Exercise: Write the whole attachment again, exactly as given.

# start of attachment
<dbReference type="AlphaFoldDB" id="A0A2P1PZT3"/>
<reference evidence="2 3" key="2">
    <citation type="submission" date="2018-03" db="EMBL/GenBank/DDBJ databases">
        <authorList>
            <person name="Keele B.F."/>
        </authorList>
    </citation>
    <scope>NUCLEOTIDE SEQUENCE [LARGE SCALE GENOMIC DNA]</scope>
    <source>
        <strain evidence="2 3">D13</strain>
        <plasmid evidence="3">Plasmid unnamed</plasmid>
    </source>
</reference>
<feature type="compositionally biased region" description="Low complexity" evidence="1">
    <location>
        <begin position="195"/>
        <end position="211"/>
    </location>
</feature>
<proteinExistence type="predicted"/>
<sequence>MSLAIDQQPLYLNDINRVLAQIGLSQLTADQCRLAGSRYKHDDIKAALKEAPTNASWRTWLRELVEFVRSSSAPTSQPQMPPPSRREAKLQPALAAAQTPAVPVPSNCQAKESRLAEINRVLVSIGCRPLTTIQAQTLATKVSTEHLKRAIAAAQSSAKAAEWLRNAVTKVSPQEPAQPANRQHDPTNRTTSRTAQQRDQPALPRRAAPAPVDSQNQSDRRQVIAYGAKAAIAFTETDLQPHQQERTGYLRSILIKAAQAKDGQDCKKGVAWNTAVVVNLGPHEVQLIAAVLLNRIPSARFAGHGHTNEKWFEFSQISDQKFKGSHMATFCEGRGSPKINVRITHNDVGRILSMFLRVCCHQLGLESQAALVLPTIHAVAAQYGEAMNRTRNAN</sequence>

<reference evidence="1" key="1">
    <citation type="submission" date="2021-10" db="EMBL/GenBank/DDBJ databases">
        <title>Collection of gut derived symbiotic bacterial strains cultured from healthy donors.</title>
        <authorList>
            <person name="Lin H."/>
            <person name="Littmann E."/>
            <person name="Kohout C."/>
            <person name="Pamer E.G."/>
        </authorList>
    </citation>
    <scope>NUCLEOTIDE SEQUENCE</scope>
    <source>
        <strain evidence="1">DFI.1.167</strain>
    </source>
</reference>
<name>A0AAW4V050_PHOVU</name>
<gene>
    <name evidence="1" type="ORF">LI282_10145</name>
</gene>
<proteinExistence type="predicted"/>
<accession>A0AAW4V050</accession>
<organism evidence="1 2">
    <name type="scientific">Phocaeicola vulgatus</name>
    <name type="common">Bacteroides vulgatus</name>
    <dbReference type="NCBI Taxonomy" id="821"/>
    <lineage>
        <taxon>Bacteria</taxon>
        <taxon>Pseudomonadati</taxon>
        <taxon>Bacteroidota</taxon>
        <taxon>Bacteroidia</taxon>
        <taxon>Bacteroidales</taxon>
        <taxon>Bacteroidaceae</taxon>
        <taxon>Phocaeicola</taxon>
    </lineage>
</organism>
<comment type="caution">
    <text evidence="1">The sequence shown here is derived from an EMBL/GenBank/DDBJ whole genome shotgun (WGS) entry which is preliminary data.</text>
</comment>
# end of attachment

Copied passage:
<dbReference type="AlphaFoldDB" id="A0A2P1PZT3"/>
<reference evidence="2 3" key="2">
    <citation type="submission" date="2018-03" db="EMBL/GenBank/DDBJ databases">
        <authorList>
            <person name="Keele B.F."/>
        </authorList>
    </citation>
    <scope>NUCLEOTIDE SEQUENCE [LARGE SCALE GENOMIC DNA]</scope>
    <source>
        <strain evidence="2 3">D13</strain>
        <plasmid evidence="3">Plasmid unnamed</plasmid>
    </source>
</reference>
<feature type="compositionally biased region" description="Low complexity" evidence="1">
    <location>
        <begin position="195"/>
        <end position="211"/>
    </location>
</feature>
<proteinExistence type="predicted"/>
<sequence>MSLAIDQQPLYLNDINRVLAQIGLSQLTADQCRLAGSRYKHDDIKAALKEAPTNASWRTWLRELVEFVRSSSAPTSQPQMPPPSRREAKLQPALAAAQTPAVPVPSNCQAKESRLAEINRVLVSIGCRPLTTIQAQTLATKVSTEHLKRAIAAAQSSAKAAEWLRNAVTKVSPQEPAQPANRQHDPTNRTTSRTAQQRDQPALPRRAAPAPVDSQNQSDRRQVIAYGAKAAIAFTETDLQPHQQERTGYLRSILIKAAQAKDGQDCKKGVAWNTAVVVNLGPHEVQLIAAVLLNRIPSARFAGHGHTNEKWFEFSQISDQKFKGSHMATFCEGRGSPKINVRITHNDVGRILSMFLRVCCHQLGLESQAALVLPTIHAVAAQYGEAMNRTRNAN</sequence>

<reference evidence="1" key="1">
    <citation type="submission" date="2021-10" db="EMBL/GenBank/DDBJ databases">
        <title>Collection of gut derived symbiotic bacterial strains cultured from healthy donors.</title>
        <authorList>
            <person name="Lin H."/>
            <person name="Littmann E."/>
            <person name="Kohout C."/>
            <person name="Pamer E.G."/>
        </authorList>
    </citation>
    <scope>NUCLEOTIDE SEQUENCE</scope>
    <source>
        <strain evidence="1">DFI.1.167</strain>
    </source>
</reference>
<name>A0AAW4V050_PHOVU</name>
<gene>
    <name evidence="1" type="ORF">LI282_10145</name>
</gene>
<proteinExistence type="predicted"/>
<accession>A0AAW4V050</accession>
<organism evidence="1 2">
    <name type="scientific">Phocaeicola vulgatus</name>
    <name type="common">Bacteroides vulgatus</name>
    <dbReference type="NCBI Taxonomy" id="821"/>
    <lineage>
        <taxon>Bacteria</taxon>
        <taxon>Pseudomonadati</taxon>
        <taxon>Bacteroidota</taxon>
        <taxon>Bacteroidia</taxon>
        <taxon>Bacteroidales</taxon>
        <taxon>Bacteroidaceae</taxon>
        <taxon>Phocaeicola</taxon>
    </lineage>
</organism>
<comment type="caution">
    <text evidence="1">The sequence shown here is derived from an EMBL/GenBank/DDBJ whole genome shotgun (WGS) entry which is preliminary data.</text>
</comment>